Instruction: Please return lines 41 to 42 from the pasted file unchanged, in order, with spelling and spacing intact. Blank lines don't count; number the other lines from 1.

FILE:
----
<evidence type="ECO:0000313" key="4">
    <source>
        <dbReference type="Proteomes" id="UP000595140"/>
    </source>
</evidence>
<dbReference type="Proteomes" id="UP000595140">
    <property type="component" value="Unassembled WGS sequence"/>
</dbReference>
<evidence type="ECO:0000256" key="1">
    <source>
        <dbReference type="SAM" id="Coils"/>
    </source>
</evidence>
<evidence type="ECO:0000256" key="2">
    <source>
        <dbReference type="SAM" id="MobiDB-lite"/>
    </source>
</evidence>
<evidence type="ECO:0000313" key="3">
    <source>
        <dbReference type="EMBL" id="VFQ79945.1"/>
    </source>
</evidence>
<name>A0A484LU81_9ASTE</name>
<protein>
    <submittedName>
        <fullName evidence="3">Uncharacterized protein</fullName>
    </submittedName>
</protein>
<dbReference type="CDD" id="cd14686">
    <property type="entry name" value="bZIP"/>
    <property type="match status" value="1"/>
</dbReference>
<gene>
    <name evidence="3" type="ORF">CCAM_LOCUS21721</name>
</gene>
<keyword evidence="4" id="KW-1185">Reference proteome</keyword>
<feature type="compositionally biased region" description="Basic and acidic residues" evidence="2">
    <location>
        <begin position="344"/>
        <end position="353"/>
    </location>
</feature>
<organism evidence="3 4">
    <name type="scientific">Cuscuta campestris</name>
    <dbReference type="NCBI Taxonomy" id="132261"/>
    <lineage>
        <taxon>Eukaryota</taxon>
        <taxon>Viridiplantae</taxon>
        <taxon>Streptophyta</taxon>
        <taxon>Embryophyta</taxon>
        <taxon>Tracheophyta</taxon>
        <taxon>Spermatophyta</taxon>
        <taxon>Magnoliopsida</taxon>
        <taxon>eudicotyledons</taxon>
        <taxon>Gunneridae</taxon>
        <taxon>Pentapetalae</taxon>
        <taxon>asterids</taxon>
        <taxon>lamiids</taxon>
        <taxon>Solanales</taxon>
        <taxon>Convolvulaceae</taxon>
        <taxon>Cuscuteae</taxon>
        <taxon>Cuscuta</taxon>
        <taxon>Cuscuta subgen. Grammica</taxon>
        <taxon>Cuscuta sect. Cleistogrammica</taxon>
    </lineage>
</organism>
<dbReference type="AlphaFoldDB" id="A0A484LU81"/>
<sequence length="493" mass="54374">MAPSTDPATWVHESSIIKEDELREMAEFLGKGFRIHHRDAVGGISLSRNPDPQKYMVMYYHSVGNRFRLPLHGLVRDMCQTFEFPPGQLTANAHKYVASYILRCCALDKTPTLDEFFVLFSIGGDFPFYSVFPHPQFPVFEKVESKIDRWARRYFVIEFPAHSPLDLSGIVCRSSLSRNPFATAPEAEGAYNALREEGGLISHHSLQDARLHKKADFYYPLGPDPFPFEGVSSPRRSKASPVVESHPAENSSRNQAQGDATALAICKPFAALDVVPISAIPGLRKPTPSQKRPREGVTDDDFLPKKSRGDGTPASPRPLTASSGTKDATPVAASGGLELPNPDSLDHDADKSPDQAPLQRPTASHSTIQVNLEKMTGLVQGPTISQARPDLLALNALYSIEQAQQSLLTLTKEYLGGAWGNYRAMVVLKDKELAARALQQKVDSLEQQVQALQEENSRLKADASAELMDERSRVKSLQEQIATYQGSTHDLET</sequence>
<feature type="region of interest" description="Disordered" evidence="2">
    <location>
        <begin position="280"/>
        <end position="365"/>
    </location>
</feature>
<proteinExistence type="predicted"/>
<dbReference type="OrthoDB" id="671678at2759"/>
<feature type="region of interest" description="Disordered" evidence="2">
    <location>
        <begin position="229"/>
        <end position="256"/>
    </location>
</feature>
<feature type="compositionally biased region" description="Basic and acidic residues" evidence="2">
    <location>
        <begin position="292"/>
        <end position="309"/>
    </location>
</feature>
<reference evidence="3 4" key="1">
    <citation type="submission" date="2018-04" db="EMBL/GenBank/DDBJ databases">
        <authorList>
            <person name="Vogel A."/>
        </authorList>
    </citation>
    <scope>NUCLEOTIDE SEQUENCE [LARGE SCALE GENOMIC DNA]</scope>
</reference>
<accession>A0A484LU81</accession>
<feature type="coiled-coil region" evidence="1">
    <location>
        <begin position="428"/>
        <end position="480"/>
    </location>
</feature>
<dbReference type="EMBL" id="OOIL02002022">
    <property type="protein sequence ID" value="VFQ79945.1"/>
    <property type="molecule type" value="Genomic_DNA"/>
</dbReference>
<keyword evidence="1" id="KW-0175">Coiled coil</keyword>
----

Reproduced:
        <end position="353"/>
    </location>